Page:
A beginner’s guide to macro counting – Tikiboo
What do you think a diet that lets you enjoy cookies, ice cream and pizza, a glass of red wine, and even a Saturday night take out? No, not all of a sudden, let’s be realistic! The macro diet, also known as the flexible diet, rejects the notion of counting calories and instead focuses on counting macronutrients – the food groups that our bodies actually need to function. These are fats, proteins, and carbohydrates, and our bodies need all three in the right ratio to perform best, stay well, see workout gains, and lose excess weight.
When you manage to balance your macros, you can do your regular weightlifting, CrossFit, running, or athletic workouts, and then continue to see the gains you want while enjoying “treats.” The guiding principle is IIFYM (If It Fits Your Macros).
This flexible dieting approach has been used by fitness professionals for years and can be extremely effective. Deep down, he recognizes that calories are not equal in value. Thus, 100 calories of lean chicken will not be used by the body in the same way as 100 calories of chocolate. By moving away from simple calories and optimizing macros, your body will begin to bend and perform at its best, and you’ll enjoy a diet that you can stick to for the rest of your life. Basically, macro eating takes away the notion of ‘good and bad’ foods and also helps keep you from getting bored.
Take carbohydrates, for example. They have become the enemy in recent years, but if you exercise regularly, they are essential for energy. However, if you are a pen pusher in the office, a high carbohydrate diet (even “low calorie”) will become a problem. The body uses fat at rest but switches to carbohydrates when you exercise. This means that even if you are not training, you should focus on fat and protein, but bring out the carbs and protein together when you are training hard.
Work on your macros
The important thing is to determine what your macro ratio really should be. To do this, calculate your basal metabolic rate (BMR) and then adjust it based on activity. Then you will have a goal of daily calories, which can be broken down into fat, protein, and carbohydrate. Go online to find tools to help you do this or find a personal trainer or nutritionist who can help you get started with the math and breakdown you need to successfully advance your macro approach.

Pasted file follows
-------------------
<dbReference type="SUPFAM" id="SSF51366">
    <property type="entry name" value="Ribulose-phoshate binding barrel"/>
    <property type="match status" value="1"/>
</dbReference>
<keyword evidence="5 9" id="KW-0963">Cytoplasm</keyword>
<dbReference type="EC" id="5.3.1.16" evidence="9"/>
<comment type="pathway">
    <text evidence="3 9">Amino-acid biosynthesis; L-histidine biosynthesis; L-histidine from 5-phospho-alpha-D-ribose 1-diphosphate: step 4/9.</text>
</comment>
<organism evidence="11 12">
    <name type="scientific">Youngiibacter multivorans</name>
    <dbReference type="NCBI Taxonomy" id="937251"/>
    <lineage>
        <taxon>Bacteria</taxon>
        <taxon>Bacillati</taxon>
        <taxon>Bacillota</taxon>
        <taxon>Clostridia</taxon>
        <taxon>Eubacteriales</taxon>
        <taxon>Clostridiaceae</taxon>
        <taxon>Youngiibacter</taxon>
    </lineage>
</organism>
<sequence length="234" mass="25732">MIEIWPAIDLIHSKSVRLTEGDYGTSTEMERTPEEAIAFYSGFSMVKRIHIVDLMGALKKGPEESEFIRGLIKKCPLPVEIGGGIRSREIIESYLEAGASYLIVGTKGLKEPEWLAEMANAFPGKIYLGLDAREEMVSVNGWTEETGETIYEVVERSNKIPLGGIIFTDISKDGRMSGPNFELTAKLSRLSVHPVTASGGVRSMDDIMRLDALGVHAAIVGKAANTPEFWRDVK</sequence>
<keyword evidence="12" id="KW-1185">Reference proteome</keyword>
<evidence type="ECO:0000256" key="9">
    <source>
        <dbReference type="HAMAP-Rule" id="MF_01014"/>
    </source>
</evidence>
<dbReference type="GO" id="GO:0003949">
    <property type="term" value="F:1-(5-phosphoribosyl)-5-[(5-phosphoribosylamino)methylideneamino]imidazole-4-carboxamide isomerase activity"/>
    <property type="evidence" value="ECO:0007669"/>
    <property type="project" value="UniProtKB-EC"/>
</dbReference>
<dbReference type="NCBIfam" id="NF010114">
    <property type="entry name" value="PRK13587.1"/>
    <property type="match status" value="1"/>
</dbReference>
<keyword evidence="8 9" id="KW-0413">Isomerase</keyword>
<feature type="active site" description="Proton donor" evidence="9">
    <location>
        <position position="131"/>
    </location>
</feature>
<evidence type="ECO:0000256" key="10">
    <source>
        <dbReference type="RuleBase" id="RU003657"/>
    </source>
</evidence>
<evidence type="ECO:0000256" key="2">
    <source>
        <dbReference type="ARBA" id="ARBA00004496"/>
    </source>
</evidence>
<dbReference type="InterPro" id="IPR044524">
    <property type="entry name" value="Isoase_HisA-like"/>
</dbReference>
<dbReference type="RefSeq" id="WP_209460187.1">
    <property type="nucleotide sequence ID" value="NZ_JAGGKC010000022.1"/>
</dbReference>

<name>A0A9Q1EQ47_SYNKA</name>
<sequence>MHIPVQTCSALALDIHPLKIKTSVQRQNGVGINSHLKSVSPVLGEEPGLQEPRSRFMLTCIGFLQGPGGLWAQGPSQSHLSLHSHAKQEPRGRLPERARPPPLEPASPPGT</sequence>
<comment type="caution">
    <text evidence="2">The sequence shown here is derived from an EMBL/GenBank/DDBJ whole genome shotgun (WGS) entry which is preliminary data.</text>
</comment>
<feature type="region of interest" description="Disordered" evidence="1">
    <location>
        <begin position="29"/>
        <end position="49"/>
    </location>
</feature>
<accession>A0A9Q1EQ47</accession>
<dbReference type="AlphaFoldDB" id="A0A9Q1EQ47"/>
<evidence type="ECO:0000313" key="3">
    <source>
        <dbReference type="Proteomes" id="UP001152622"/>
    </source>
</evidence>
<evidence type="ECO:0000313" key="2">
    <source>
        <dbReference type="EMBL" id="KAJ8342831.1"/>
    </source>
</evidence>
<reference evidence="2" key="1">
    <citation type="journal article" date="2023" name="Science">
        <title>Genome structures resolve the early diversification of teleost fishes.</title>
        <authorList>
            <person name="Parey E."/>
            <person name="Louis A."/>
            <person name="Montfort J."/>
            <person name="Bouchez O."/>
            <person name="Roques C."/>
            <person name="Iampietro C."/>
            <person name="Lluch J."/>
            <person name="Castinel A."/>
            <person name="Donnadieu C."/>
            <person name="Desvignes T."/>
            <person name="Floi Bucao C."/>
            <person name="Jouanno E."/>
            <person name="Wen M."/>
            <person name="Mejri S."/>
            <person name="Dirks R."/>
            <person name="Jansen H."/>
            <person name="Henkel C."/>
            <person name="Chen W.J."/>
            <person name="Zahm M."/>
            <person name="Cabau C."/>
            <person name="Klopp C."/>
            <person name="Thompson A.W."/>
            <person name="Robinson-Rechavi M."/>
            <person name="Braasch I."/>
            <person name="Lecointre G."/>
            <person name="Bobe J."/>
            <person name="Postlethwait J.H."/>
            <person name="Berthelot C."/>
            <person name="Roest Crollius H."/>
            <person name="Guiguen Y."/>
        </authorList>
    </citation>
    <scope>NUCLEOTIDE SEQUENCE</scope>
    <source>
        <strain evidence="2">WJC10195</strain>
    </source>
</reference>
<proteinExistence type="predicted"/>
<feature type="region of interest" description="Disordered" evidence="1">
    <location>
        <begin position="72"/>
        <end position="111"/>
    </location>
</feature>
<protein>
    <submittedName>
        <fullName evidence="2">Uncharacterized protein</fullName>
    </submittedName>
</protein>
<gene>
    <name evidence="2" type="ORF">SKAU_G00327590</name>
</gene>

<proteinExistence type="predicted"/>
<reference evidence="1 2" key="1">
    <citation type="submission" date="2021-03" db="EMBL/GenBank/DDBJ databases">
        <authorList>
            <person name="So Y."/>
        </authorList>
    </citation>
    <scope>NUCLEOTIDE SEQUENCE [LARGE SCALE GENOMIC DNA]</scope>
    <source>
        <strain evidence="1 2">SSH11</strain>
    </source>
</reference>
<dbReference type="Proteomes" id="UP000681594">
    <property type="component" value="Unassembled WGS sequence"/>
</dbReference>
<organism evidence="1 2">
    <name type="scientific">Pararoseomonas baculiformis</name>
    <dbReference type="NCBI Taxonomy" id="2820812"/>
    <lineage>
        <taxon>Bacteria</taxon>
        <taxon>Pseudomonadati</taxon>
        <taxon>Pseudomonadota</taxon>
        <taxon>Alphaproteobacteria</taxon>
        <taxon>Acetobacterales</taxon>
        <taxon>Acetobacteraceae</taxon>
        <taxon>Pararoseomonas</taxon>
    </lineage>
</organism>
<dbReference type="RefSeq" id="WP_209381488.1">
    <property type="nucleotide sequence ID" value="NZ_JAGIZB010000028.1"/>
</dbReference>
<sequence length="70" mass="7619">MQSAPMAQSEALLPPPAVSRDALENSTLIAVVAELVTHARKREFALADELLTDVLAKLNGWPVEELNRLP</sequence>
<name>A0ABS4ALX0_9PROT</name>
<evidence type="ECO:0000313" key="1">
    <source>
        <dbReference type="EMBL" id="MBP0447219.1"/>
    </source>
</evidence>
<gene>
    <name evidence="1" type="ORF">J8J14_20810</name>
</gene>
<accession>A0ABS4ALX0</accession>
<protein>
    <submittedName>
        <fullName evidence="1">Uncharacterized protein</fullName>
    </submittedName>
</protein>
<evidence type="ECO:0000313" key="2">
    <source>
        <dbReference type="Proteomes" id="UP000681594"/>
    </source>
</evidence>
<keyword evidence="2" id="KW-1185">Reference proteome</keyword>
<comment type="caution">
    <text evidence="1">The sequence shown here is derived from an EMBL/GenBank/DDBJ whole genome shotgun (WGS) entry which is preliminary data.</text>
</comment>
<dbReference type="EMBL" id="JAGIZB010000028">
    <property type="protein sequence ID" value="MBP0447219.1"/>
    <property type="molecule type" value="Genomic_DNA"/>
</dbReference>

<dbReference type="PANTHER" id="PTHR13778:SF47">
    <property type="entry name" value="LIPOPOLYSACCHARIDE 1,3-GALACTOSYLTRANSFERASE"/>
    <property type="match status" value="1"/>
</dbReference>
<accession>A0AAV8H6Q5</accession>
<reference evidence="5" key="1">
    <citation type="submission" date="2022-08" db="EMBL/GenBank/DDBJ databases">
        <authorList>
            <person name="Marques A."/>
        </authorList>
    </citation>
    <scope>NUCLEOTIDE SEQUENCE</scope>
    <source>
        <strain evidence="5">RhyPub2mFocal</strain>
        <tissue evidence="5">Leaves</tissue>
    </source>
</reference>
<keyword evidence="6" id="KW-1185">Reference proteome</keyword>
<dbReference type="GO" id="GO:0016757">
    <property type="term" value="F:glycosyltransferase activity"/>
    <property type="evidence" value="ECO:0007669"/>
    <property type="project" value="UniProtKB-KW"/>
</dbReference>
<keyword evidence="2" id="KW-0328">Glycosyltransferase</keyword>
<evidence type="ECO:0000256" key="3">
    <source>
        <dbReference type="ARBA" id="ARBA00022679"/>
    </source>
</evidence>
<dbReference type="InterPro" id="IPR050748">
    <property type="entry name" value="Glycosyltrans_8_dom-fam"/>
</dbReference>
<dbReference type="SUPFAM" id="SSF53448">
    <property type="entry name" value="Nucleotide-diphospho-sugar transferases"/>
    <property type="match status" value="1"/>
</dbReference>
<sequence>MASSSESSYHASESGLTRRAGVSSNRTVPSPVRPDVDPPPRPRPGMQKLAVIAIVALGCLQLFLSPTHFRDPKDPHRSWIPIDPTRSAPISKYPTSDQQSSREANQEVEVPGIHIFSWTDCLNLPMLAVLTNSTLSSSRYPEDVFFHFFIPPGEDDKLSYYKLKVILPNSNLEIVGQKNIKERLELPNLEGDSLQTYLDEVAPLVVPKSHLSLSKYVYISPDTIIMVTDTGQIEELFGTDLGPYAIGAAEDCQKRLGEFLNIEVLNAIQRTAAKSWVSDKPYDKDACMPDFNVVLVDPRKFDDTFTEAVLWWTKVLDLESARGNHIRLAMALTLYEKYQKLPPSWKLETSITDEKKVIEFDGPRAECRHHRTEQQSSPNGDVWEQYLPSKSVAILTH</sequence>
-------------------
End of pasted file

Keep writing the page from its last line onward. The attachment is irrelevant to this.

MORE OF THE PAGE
Translating calories into food
Remember, your body has no notion of good or bad foods; he just needs these three groups in the right proportions. So figure out what your macro goal is and then choose foods accordingly using an app like MyFitnessPal to help you track foods and do math. It will take time at first, but you will quickly become a pro at evaluating your macros. Most people who are looking for fat loss will aim for 40% carbohydrate, 40% protein, and 20% fat. This allows you to maintain your hard-earned muscle mass, while allowing your body to lose fat.
If you are looking to gain volume, your macro allocation will be different, and so will your exercise. The same applies if you are training endurance, and in that case your macro division may need to be adjusted again. Work with your trainer to assess your goals and calculate your macro allocation accordingly.
The keto diet
It’s a big trend right now and it courts as many ecstatic followers as it does controversy. If you are planning on going keto, you can use a calculator like KetoDiet Buddy for a breakdown of 73% fat, 21% protein, and 6% carbs. Some people go on keto for medical reasons. Consult your doctor before planning a keto diet and only do it for a short time. Keep in mind that the changes in body composition that you see are most likely due to water loss. Likewise, a strict reduction in carbohydrates can make training or energy difficult.
What do you actually eat?
So you did your macro-mathematics, but now what? Be aware that this is not a signal to eat junk food 24 hours a day. Your body also needs vitamins and minerals found in whole foods, as well as fiber. So make sure that 80% of your food comes from nutrient sources and reserve the remaining 20% for treats.
Ready to try macros? Then, whip up the app of your choice, follow your favorite influencers on Instagram, find a supportive community in your gym or online, and go chasing those results! Good luck, and remember – If this fits your macros, then this pizza slice will no longer be banned. Happiness!
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